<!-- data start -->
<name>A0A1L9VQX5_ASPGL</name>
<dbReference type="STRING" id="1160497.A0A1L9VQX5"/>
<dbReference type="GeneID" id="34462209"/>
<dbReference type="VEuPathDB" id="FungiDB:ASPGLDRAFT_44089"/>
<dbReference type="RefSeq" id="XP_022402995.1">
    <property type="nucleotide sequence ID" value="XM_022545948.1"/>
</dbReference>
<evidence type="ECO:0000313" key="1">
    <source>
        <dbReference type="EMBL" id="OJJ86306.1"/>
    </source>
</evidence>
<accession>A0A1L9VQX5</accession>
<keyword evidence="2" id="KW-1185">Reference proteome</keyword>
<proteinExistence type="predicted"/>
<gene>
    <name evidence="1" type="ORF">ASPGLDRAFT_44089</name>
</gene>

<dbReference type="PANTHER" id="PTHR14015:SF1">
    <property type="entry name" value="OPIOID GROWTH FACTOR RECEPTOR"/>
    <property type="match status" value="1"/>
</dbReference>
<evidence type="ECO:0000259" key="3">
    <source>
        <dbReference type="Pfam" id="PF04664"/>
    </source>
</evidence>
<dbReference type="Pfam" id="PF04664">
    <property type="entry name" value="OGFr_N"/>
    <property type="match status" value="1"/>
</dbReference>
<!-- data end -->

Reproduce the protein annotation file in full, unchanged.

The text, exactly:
<name>A0A1L9VQX5_ASPGL</name>
<dbReference type="STRING" id="1160497.A0A1L9VQX5"/>
<dbReference type="GeneID" id="34462209"/>
<dbReference type="VEuPathDB" id="FungiDB:ASPGLDRAFT_44089"/>
<dbReference type="RefSeq" id="XP_022402995.1">
    <property type="nucleotide sequence ID" value="XM_022545948.1"/>
</dbReference>
<evidence type="ECO:0000313" key="1">
    <source>
        <dbReference type="EMBL" id="OJJ86306.1"/>
    </source>
</evidence>
<accession>A0A1L9VQX5</accession>
<keyword evidence="2" id="KW-1185">Reference proteome</keyword>
<proteinExistence type="predicted"/>
<gene>
    <name evidence="1" type="ORF">ASPGLDRAFT_44089</name>
</gene>

<dbReference type="PANTHER" id="PTHR14015:SF1">
    <property type="entry name" value="OPIOID GROWTH FACTOR RECEPTOR"/>
    <property type="match status" value="1"/>
</dbReference>
<evidence type="ECO:0000259" key="3">
    <source>
        <dbReference type="Pfam" id="PF04664"/>
    </source>
</evidence>
<dbReference type="Pfam" id="PF04664">
    <property type="entry name" value="OGFr_N"/>
    <property type="match status" value="1"/>
</dbReference>